Look Out for Pedestrians, Bikers, Animals, and Other Obstacles 

Be attentive and keep an eye out for pedestrians by using your peripheral vision. Watch for joggers, bikers, and people crossing the road. 

When drivers collide with a deer, it often occurs at dusk or when it’s completely dark outside. Accidents involving deer usually happen from October to January since the animals make their way out of the high mountain ranges to search for food at lower elevations. 

Use your vehicle’s high beams to detect deer near the roadway. The bright lights will help you see the animal’s glowing eyes. If you spot deer, be sure to decrease your speed. It may startle you to see a deer close to the road, but try to avoid swerving when you see one. Instead, use your brakes to slow your speed. This can help you avoid an accident. If you swerve too quickly, then you may cause your vehicle to roll. 

Watch out for other obstacles like road debris. When people transport items in the back of a pickup truck, they may forget to secure their load. While it’s important always to maintain a safe distance behind other vehicles, it’s a good idea to give pickup trucks that are hauling items in the bed even more space just in case something falls out. 

 Shift Your Eyes to the Right 

Night driving tips include keeping your eyes focused on the highway, but you should not fix your gaze. Also, don’t stare at the lights that are heading your way. When there is an oncoming vehicle, avoid becoming blinded by the approaching lights by adjusting your gaze down and toward the right. 

To remain on the road, watch the right side of the roadway or the lane markers. Once the oncoming vehicle has passed by you, return your gaze to the road ahead. 

Prepare for Emergencies 

Night driving tips include being prepared for emergencies. Even if you maintain your car regularly, you could still have a flat tire or another vehicle problem. Because of this, it’s a good idea to store emergency equipment in your vehicle. Store emergency items like: 

 • First aid kit 

 • Flashlight 

 • Tire gauge

 • Cell phone charger 

Consider keeping jumper cables, flares, and blankets in your car for emergencies. These days, you should store antibacterial wipes and face masks in your car, too. That way, you can clean high-touch surfaces at your hotel or when using a gas station bathroom.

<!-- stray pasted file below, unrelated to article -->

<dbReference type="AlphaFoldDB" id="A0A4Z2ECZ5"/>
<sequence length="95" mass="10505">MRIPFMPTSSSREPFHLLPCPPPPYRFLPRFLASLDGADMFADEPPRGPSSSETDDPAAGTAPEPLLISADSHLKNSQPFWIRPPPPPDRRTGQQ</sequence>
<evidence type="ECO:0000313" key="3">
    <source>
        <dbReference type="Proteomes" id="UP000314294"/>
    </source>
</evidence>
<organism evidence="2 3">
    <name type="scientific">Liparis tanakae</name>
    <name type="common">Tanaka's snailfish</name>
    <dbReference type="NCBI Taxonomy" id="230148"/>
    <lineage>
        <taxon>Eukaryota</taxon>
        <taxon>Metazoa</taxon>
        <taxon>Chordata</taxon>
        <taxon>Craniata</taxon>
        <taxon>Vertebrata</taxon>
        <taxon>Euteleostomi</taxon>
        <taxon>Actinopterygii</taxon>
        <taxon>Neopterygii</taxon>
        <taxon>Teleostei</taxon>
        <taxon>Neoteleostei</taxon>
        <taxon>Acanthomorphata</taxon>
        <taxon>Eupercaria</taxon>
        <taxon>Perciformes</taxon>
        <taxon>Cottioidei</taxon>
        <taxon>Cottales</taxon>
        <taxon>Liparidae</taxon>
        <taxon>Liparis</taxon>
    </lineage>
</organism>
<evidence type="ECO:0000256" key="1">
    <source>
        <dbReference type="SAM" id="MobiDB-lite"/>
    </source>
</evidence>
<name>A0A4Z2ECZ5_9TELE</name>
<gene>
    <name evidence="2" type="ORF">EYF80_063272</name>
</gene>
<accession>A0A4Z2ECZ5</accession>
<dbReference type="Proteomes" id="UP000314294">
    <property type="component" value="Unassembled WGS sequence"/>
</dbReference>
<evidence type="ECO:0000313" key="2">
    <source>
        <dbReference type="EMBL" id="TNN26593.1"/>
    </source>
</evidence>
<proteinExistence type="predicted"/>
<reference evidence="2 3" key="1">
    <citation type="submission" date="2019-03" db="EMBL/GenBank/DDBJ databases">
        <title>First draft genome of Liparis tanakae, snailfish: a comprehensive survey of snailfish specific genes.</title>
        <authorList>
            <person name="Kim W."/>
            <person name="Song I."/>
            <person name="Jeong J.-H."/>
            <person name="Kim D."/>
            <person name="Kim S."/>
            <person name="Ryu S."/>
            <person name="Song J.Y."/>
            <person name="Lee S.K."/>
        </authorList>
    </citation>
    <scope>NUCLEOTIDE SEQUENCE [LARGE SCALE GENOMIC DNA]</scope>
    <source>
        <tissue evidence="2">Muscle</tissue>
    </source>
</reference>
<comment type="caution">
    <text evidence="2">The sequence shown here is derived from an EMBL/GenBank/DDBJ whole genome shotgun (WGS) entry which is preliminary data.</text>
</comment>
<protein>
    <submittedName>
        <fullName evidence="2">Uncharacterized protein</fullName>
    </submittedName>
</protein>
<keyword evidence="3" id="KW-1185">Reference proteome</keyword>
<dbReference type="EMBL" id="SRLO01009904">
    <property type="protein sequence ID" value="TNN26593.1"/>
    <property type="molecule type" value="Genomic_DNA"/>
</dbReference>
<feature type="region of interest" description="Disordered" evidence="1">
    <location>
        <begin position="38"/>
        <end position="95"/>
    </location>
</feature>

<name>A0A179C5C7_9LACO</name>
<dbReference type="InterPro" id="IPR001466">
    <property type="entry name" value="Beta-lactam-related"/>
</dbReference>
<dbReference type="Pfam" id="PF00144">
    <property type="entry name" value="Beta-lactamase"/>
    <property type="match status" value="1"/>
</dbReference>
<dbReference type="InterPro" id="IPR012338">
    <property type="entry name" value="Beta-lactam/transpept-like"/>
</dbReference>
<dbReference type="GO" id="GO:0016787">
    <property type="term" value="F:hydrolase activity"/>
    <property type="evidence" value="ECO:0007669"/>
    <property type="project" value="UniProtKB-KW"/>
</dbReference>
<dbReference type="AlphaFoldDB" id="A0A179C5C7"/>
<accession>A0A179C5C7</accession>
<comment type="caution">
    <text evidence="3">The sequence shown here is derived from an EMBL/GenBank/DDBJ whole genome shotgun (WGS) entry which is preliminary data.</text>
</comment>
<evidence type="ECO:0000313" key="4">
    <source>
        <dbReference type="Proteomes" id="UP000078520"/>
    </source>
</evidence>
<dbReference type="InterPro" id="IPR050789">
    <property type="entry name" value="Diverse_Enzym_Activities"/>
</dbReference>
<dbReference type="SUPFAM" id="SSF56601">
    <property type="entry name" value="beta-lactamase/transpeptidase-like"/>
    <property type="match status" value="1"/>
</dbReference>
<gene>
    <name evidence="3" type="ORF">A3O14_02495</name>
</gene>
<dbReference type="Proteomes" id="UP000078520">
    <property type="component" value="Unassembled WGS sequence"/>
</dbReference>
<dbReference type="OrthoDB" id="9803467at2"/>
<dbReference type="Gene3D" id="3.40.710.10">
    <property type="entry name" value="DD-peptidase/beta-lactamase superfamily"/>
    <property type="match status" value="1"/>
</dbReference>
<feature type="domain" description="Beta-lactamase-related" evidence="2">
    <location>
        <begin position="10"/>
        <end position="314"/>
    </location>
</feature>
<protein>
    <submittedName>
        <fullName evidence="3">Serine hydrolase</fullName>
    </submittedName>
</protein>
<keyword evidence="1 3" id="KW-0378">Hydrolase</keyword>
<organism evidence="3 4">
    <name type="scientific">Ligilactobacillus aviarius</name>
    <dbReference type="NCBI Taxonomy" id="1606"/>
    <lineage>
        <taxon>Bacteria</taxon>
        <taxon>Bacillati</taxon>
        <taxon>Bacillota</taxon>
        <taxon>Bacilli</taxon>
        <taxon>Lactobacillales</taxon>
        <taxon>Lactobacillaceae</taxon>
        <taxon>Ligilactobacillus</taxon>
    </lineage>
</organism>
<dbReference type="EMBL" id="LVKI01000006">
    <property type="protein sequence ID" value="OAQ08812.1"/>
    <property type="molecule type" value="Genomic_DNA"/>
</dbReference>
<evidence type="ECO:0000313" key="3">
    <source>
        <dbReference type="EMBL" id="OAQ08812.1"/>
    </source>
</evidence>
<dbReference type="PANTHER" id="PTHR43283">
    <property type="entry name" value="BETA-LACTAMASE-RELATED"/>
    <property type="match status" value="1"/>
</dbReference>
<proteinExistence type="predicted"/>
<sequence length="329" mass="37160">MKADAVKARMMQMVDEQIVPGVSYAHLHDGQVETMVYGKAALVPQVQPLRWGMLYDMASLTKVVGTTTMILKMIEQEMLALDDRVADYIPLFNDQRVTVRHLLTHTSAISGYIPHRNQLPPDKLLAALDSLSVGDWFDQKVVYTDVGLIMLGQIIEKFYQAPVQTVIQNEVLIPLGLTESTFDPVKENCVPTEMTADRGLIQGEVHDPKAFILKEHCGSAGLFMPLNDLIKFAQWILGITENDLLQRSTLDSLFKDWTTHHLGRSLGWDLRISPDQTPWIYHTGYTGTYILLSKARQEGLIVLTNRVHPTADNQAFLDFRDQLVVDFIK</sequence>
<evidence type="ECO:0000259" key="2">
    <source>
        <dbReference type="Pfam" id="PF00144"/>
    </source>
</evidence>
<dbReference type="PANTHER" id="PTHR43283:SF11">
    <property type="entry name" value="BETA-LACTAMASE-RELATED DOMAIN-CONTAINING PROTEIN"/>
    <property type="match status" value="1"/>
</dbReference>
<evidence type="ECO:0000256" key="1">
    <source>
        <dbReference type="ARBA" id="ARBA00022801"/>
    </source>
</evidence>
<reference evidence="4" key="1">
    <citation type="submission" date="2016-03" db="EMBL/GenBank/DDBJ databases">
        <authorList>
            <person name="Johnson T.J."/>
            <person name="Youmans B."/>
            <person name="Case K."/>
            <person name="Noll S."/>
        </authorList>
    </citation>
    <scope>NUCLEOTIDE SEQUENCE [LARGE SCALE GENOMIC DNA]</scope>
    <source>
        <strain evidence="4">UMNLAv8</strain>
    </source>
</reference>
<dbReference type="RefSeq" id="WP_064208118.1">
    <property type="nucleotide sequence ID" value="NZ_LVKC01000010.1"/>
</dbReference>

If you wind up in a nighttime emergency on the road, ensure your vehicle is visible. If you experience car problems, pull off the road and make your way to a place that’s safe and free of moving cars. Try to get to a service station or a parking lot before contacting roadside assistance. 

If you cannot make your way to a service station or a parking lot, the shoulder of the road is safer than stopping on the road, but it can still put you at risk. Other drivers may fail to realize that your vehicle is stopped and may strike the back of your car. 

When stopping on the road, make your car as visible as possible by activating the hazard lights. If you have a reflective safety vest in your emergency supplies, wear it. Also, use flares or reflector triangles behind the car. When setting up your visibility items, keep yourself safe from traffic. 

Even if you’re comfortable changing a flat tire, doing it when it’s dark and on the roadside is risky. Call for roadside assistance to take you to a safe place to change your tire. 

 Have Your Vision Checked 

Night driving tips include having your vision checked annually. As people age, glare from oncoming lights becomes a bigger problem. Be sure to tell your eye doctor if you have trouble seeing at night. Also, some people need a different eye prescription for night driving.